I thought this might be helpful in an attempt to understand the conflict in Georgia.
The United States can only stand by powerless to intervene, except by their "harsh criricism". Bush was treated like a genial fool by Putin at the Olympics and when French President Nicolas Sarkozy, who is also the present President of the European Union, tried to rebuke Putin at the games, Putin publicly bitch slapped the pompous little punk hyper president, who again, through his own personal vanity and inflated sense of self importance, squandered and further weakened the illusion of Frances influence.
This is a conflict which need not to have occurred and was only fueled by the meddling of the west:
1801: Russian empire swallows up a large area of modern-day Georgia
1864: Abkhazia annexed by Russian empire
1918: Georgia declares independence
1921: Red Army invades and Georgia becomes a Soviet socialist republic. Abkhazia is named an autonomous Soviet socialist republic
1931: Stalin orders Abkhazia incorporated into the Georgian Soviet Socialist Republic
1989: About 20 Georgian pro-independence activists killed by Soviet troops in Tbilisi. Georgians and Ossetians clash over demands for greater autonomy for South Ossetia
1990: Zviad Gamsakhurdia, a nationalist politician, takes power in Georgia
1991: Georgian people vote overwhelmingly for independence in a referendum. Georgia leaves Soviet Union
1991: Gamsakhurdia elected president of Georgia
1992: Fighting breaks out in Tbilisi between government and opposition troops. Gamsakhurdia deposed and Eduard Shevardnadze takes power. Separatist troops in Abkhazia engage Georgian forces
1993: Georgian troops driven out of Abkhazia after fierce fighting
1994: Ceasefire signed between Tbilisi and Abkhaz separatists. Russian peacekeepers begin to patrol the disputed region
2001: Georgia and Abkhazia sign an agreement against the use of force in their dispute, but series of skirmishes later in the year
2003: Peaceful "Rose Revolution" leads to Shevardnadze's removal
January: Mikheail Saakashvili wins presidential elections. Result not recognised by the autonomous southwestern area of Ajaria, whose leader Aslan Abashidze reacts by destroying a series of bridges connecting the area to the rest of Georgia. Saakashvili orders Abashidze to disarm his forces or face removal. Abashidze resigns
May: Tbilisi refuses to recognise parliamentary elections held by South Ossetia. Tensions rise after Georgian troops take part in anti-smuggling manoeuvres in the disputed area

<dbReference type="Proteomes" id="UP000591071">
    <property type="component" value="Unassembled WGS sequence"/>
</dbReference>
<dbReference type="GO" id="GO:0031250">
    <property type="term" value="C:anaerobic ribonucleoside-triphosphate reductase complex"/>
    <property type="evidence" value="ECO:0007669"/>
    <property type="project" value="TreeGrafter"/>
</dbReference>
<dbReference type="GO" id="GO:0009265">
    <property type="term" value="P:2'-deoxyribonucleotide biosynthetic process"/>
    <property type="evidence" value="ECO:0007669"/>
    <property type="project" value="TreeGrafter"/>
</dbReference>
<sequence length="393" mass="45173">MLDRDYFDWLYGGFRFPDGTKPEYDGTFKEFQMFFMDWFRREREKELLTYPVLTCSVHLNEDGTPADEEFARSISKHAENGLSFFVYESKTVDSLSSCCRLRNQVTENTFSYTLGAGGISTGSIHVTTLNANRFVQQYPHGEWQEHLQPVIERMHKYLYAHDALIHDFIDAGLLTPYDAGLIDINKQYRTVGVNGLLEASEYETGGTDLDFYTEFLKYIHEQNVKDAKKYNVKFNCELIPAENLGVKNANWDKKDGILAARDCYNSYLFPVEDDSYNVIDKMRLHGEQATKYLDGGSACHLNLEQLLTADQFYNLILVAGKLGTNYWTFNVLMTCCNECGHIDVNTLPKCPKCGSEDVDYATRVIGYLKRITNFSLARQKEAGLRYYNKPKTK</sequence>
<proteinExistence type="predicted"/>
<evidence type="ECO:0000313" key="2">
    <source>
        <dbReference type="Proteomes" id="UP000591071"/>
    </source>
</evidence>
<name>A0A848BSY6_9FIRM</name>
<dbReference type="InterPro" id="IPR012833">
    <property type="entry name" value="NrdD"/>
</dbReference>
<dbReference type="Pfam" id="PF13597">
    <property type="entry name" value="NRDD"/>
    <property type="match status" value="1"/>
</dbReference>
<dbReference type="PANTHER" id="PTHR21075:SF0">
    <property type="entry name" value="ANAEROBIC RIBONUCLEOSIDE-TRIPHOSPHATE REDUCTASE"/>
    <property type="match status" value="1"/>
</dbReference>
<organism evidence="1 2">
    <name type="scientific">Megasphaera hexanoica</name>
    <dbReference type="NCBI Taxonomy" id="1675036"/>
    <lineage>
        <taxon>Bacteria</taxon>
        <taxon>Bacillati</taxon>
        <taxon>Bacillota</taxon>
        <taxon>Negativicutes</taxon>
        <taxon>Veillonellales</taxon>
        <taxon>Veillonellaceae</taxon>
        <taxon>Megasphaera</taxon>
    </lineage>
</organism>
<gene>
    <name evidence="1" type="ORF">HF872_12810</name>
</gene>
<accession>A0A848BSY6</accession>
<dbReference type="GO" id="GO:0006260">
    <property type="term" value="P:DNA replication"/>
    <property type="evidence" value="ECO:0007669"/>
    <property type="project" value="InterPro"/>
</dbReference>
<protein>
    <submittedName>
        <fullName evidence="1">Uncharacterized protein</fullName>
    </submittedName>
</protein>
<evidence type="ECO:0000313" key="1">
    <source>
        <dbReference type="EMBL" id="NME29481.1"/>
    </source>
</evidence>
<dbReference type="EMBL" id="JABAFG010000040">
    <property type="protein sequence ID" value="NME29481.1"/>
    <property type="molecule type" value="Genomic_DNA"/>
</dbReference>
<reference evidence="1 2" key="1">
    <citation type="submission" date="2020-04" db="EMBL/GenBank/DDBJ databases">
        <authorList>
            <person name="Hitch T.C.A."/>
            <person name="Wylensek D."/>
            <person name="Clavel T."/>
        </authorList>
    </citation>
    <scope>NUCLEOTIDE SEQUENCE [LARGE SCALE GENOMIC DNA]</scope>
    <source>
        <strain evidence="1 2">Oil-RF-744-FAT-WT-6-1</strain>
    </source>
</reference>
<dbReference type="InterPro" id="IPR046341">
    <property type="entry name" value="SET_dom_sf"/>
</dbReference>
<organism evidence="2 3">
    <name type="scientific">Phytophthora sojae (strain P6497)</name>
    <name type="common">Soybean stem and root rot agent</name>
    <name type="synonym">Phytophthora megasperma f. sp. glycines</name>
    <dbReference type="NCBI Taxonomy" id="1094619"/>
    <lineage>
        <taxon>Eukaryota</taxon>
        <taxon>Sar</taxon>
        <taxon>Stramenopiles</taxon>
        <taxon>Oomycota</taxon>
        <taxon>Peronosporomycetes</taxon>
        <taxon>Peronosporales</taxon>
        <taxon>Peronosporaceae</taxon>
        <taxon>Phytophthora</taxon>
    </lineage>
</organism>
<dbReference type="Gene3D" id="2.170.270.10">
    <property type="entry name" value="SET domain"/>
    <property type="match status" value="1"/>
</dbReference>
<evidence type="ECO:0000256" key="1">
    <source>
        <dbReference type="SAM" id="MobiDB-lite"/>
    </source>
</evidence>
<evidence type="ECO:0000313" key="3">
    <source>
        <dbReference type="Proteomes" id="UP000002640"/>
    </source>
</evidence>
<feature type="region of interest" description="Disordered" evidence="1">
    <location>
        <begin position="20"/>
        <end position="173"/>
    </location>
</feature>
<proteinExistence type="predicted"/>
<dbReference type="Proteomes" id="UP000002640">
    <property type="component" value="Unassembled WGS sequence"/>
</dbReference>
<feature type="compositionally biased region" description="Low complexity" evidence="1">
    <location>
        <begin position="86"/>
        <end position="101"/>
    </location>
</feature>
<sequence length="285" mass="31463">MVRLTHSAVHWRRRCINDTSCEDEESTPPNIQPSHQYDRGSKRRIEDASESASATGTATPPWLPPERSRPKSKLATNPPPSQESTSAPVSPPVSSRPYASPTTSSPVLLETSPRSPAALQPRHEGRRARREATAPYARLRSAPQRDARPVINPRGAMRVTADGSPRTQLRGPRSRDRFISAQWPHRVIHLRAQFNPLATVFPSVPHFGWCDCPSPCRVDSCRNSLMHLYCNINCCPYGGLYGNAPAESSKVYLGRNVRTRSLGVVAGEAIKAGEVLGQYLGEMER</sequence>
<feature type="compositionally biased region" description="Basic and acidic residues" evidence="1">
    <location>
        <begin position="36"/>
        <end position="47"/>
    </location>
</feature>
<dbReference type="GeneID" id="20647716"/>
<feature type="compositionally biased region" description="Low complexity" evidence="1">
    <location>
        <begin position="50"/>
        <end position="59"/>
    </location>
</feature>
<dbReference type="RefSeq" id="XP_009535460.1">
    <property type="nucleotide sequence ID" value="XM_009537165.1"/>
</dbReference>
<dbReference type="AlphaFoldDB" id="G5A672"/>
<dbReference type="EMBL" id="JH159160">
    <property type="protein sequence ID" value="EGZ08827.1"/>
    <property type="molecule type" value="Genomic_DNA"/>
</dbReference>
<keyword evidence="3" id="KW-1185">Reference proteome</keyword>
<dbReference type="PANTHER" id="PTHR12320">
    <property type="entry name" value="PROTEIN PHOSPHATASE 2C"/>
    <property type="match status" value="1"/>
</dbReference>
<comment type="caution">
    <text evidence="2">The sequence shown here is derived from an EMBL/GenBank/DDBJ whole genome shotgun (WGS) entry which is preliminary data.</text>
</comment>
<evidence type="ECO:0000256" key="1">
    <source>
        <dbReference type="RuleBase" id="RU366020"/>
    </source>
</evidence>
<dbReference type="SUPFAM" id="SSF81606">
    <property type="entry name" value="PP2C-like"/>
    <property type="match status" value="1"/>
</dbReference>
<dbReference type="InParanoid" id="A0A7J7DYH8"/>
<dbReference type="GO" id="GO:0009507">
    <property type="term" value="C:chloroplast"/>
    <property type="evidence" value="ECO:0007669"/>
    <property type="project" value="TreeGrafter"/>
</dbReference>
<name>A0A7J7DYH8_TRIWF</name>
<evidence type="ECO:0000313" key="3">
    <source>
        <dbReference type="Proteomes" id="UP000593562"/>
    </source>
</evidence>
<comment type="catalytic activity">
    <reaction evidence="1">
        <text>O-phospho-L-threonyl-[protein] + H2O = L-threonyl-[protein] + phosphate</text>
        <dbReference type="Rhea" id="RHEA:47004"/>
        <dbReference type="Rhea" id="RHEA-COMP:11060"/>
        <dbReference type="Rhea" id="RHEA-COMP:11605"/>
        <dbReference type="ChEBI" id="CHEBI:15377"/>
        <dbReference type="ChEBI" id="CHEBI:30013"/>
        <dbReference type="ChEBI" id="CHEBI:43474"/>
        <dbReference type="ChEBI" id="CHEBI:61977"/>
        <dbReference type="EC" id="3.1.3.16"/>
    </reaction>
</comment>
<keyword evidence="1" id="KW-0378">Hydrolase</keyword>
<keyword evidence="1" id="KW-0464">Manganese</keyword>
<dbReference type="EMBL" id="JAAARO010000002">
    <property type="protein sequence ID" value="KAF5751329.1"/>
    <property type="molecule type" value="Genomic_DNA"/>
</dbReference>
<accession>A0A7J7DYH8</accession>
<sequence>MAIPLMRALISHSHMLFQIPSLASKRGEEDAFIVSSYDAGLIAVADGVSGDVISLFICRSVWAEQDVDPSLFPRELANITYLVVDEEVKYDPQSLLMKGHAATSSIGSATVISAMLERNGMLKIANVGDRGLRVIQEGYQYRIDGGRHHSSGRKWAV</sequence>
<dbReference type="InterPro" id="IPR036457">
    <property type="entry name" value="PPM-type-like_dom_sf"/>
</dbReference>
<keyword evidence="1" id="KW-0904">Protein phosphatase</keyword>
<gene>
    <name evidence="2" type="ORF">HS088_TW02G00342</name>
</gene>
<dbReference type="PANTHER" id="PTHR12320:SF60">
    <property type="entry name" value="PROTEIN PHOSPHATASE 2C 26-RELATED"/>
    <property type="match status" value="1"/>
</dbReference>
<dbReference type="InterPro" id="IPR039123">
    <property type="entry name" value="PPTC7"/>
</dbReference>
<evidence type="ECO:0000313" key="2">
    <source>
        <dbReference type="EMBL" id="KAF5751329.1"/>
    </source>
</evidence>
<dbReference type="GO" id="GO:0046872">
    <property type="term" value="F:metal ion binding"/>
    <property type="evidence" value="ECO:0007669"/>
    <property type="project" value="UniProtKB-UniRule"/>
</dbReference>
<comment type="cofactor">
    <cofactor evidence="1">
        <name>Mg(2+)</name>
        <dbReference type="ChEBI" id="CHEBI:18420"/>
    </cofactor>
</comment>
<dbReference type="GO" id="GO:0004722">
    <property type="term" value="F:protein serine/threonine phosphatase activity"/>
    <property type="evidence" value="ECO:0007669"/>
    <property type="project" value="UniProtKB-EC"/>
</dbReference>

August: Series of clashes between Georgian and South Ossetian soldiers. Abkhazia also holds elections, which are again unrecognised by Tbilisi
2005: South Ossetia rejects a Georgian offer of autonomy within Georgia. Saakashvili tells Abkhazia that no similar offer will be considered unless Georgian refugees are allowed to resettle in their former homes
January: Main pipeline delivering Russian gas to Georgia damaged by an explosion on the Russian side of the border. Saakashvili blames Moscow and later accepts gas from Iran
February: Georgian parliament votes unanimously for international peacekeepers to replace Russian forces in South Ossetia
March: Georgia announces compensation package for displaced people who lost their property during the South Ossetia crisis
May: Georgian and Abkhaz officials hold the first meeting of the UN-chaired joint co-ordinating council in Tbilisi since 2001. During the meeting, the Abkhaz side hands a new peace plan to Georgian side. Georgians submit their own Abkhaz peace plan to parliament
June: International donor conference in Brussels pledges $12.6m towards rebuilding infrastructure in the Georgian-Ossetian conflict zone and adjacent areas
November: South Ossetia holds referendum intended to reaffirm independence from Georgia. The West calls the vote illegal, but Russia says it should be respected
March: Abkhazia holds parliamentary election, again condemned by Tbilisi as illegal. The results of the poll are inconclusive, electing only 18 members of the 35-seat parliament
April: Abkhazian and Georgian troops come close to war
July: Heightened tension between Georgia and Russia, with several explosions in Abkhazia. US warns Russia against stoking tensions in breakaway regions
August 1: Heavy fighting breaks out in South Ossetia, killing six people and injuring seven.
August 3: Hundreds of women and children are evacuated across the border to Russia
August 8: Georgian tanks launch an attack on Tskhinvali, the capital of South Ossetia, killing at least 15 people.